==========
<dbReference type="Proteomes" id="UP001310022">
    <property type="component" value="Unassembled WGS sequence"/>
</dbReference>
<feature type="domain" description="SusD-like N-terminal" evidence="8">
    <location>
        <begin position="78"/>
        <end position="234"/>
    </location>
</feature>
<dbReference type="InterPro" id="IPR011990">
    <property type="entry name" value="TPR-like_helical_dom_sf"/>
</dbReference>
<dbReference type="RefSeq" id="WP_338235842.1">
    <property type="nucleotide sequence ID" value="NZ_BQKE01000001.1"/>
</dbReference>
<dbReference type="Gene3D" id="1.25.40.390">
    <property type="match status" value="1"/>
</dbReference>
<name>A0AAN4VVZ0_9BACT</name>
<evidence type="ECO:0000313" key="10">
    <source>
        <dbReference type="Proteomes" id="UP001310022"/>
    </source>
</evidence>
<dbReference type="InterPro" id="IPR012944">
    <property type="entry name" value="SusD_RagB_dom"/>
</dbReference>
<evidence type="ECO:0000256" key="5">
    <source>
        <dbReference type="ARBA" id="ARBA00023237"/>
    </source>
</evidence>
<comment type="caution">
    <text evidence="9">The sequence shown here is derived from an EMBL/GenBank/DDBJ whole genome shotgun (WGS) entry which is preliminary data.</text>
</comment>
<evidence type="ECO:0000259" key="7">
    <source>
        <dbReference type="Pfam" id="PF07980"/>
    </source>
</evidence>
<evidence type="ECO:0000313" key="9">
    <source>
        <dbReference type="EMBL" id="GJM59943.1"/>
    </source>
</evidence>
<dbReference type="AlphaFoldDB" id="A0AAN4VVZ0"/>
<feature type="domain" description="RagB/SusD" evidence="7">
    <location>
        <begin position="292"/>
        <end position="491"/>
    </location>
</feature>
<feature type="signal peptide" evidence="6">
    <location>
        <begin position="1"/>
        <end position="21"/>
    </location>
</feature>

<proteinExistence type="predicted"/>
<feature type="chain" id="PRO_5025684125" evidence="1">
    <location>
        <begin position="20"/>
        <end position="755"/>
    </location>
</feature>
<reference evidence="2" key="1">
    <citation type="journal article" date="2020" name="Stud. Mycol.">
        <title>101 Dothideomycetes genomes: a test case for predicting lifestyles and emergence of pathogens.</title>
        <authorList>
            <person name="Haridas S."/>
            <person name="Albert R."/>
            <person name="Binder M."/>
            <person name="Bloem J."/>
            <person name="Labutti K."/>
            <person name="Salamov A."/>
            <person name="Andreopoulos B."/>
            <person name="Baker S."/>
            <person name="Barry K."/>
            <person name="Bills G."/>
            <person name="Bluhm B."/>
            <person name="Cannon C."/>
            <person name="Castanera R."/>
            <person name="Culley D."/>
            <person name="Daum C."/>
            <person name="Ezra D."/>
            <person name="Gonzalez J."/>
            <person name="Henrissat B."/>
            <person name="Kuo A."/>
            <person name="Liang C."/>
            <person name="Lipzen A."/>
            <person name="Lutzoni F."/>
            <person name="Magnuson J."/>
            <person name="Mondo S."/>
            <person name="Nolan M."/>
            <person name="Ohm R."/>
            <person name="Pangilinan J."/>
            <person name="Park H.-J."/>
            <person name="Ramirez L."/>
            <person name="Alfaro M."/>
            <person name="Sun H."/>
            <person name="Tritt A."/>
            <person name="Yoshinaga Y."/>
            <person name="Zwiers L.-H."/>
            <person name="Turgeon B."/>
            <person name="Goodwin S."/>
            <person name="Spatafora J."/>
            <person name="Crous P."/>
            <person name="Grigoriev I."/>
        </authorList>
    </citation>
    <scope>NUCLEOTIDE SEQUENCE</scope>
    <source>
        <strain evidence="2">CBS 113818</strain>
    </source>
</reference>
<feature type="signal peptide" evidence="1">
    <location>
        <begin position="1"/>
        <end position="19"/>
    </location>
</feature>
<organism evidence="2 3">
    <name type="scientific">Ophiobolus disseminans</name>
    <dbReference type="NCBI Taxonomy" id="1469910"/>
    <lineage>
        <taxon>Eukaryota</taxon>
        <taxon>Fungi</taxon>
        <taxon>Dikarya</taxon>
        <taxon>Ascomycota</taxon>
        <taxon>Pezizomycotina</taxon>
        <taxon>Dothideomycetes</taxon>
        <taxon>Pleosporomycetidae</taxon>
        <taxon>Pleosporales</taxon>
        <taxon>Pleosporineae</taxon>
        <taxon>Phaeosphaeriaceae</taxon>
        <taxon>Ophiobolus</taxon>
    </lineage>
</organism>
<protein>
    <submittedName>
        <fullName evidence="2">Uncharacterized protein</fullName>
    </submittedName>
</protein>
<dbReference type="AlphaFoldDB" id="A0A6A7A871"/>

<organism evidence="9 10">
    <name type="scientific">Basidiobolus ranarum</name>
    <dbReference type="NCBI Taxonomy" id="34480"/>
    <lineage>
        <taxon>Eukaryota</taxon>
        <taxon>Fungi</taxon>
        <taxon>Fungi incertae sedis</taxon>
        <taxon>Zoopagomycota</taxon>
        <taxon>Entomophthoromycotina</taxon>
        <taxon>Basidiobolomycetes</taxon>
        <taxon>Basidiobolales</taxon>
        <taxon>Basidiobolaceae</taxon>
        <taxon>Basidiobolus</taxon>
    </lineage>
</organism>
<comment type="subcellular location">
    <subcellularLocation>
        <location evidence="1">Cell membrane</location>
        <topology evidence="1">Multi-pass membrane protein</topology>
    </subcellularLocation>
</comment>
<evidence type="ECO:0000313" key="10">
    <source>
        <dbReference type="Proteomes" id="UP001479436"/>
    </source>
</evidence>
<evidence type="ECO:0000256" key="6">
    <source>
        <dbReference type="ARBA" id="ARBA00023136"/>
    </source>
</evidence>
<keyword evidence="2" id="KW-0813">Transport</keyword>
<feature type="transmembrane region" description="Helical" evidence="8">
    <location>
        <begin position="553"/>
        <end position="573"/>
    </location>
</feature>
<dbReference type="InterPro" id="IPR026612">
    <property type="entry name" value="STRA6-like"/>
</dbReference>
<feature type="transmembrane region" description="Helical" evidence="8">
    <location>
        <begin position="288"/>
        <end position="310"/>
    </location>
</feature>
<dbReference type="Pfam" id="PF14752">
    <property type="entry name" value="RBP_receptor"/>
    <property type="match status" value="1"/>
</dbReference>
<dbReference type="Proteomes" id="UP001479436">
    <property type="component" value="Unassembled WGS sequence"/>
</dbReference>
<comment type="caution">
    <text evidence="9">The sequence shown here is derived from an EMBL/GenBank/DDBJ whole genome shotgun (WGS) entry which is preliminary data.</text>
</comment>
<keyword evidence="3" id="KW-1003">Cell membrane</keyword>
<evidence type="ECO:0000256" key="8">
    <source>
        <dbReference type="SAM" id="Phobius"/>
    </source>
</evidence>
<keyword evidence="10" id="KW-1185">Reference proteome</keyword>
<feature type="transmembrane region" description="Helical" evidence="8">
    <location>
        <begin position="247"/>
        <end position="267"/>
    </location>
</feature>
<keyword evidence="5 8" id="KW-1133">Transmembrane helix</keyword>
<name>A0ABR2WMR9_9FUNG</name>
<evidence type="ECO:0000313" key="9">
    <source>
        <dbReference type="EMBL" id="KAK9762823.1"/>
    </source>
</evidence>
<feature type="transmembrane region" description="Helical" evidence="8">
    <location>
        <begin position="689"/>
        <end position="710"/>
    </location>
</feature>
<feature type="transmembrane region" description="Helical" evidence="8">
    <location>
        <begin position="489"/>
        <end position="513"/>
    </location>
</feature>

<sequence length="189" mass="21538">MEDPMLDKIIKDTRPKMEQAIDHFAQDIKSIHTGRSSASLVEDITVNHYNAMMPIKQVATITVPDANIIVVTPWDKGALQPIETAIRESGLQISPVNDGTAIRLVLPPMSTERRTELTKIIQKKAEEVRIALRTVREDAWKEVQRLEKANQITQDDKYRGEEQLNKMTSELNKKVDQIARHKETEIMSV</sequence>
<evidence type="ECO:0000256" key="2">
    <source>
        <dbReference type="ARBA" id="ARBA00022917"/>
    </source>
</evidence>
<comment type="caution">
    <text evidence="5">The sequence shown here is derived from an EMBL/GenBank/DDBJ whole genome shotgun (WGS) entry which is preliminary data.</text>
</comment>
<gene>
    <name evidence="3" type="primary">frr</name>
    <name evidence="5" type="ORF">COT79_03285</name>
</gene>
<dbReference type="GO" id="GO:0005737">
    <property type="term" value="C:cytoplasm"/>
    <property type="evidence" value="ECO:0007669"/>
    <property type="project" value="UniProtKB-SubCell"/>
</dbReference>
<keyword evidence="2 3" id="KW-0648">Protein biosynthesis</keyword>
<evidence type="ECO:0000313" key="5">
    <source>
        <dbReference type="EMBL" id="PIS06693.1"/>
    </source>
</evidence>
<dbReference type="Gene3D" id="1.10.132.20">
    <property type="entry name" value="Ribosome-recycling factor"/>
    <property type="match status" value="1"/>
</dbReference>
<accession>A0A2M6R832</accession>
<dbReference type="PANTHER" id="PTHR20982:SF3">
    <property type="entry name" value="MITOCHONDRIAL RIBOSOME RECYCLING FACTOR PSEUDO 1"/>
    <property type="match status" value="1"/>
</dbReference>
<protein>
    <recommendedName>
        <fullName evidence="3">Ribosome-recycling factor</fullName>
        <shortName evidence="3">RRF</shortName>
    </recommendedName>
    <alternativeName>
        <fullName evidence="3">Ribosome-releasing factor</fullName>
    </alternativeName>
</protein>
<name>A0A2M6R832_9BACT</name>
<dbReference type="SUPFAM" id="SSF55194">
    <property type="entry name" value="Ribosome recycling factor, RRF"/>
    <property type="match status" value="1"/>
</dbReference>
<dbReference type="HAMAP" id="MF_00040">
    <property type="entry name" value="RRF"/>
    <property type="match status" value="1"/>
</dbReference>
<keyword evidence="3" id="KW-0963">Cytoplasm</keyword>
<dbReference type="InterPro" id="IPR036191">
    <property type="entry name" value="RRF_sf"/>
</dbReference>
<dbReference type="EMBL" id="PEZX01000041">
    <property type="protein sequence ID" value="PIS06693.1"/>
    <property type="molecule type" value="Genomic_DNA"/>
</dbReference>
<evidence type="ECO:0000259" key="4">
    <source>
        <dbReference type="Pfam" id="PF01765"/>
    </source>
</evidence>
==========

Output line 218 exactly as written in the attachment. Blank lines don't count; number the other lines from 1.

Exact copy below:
    <source>